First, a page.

Fixing that, ought to make your controller behave, Adding graphing, would verify that it is behaving.

    Two other variables are worth adding:

    P0 = the initial output

    is also useful.

    The LATEX code is: \frac{\mathrm{dp} }{\mathrm{d} t}

    The 2560 is kinda close to the Due. Same shield anyway.

    I suppose your in the uk (time and 240 vac) but not sure. Can you locate a thermister that can read from say 25 to 200C and a 500 W lamp and base? Don't buy anything yet?

    Can you locate your PID Sketch?
     
    Last edited: Jul 10, 2014
  20. willeng

    willeng Member

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    Kiss,

    Yes I have a 240V 500W lamp & base, it's a small lamp out of an old projector.
    I have some Thermistors, I can't find any datasheets on them to find the ratings, I have a TDC 210 which has around 1K resistance at room temp, I have more but with decreasing numbers 150, 110 etc.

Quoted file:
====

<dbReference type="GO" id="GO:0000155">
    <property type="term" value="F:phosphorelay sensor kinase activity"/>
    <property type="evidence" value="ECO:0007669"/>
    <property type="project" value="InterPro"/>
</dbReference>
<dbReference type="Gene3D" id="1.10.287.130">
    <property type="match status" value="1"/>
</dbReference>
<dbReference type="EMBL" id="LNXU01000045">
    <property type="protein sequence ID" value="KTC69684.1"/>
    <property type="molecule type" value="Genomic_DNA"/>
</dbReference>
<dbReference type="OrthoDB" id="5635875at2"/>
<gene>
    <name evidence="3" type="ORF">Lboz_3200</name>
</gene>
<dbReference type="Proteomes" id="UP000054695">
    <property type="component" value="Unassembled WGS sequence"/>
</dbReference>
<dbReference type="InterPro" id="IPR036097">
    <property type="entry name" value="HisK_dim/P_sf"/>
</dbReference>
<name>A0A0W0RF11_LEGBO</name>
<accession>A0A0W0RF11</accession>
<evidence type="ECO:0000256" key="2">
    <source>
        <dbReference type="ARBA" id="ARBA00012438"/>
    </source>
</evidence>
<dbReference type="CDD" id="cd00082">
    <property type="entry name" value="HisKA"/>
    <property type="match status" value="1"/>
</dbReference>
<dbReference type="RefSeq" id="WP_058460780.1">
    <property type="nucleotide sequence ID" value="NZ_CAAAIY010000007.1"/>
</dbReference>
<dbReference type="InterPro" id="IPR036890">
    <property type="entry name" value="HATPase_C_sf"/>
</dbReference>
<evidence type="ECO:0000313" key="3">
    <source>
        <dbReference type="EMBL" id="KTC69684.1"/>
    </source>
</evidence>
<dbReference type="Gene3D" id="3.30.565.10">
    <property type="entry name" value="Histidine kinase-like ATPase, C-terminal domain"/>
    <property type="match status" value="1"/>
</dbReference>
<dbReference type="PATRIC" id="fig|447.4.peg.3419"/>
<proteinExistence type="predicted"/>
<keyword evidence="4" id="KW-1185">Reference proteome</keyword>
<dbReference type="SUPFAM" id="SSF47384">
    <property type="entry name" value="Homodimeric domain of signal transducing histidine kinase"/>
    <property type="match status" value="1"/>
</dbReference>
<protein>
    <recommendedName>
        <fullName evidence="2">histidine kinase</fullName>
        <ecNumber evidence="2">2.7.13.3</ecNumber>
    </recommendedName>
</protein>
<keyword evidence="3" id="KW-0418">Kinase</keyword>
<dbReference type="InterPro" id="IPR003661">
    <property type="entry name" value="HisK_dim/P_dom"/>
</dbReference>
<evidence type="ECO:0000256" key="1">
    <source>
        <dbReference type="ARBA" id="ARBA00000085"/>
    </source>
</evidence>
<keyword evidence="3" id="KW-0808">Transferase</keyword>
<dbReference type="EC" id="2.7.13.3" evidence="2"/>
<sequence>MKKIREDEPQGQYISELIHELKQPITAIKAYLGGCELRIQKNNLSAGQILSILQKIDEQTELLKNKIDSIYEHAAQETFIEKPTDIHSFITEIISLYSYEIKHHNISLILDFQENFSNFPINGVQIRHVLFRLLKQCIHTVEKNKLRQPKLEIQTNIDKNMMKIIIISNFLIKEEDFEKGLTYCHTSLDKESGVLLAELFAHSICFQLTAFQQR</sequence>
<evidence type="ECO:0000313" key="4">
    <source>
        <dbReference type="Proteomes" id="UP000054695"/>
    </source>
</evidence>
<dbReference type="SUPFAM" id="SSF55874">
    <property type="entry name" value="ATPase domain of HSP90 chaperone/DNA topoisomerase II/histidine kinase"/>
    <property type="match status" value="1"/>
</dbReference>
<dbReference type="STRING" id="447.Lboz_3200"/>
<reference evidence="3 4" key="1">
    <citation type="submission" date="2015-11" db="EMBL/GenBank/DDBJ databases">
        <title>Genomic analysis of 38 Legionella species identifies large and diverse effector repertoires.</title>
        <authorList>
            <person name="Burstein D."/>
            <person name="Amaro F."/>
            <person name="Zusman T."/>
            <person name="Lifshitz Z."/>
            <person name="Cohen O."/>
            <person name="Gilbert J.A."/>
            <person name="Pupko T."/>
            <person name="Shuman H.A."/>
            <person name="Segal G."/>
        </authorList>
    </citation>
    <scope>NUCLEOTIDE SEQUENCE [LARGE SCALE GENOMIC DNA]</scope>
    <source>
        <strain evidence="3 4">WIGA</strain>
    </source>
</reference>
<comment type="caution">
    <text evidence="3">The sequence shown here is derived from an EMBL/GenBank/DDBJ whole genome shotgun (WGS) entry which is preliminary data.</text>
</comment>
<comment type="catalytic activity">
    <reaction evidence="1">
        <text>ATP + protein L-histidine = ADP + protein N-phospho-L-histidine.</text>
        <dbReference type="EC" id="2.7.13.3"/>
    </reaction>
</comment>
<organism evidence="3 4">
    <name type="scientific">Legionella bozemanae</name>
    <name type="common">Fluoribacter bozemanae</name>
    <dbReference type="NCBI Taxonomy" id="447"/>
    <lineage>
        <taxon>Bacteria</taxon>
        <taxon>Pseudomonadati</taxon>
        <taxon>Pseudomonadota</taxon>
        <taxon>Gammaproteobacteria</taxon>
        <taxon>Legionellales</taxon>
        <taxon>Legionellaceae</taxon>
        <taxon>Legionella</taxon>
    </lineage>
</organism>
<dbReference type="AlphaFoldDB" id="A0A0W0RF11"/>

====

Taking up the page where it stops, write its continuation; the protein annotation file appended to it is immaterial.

You said, don't buy anything yet, I wish it was that simple I live about an hour away from civilisation & can't buy anything in a hurry. Australia actually.

    Yes, I will have a look to see if I have the PID sketch, it's saved somewhere?

    Doesn't the Thermistor have a slow response to temp & changing resistance?
    I have some K Type Thermocouples as well that I use for my engine if of any use?

    Cheers
     
  21. KeepItSimpleStupid

    KeepItSimpleStupid Well-Known Member Most Helpful Member

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    Cool. The TDC has a 10 sec time constant, Dunno if good or bad. Datasheet: http://www.google.com/url?sa=t&rct=...O7SNX8SJ434bgEw&bvm=bv.70810081,d.cWc&cad=rja

    K-type TC's will work too if you have the means of converting the value to something the Arduino can read w/ cold junction compensation?

    If you have time, measure the temperature of the bulb at full brightness.

    I communicate regularly with a guy in your country and yea, components are scarce.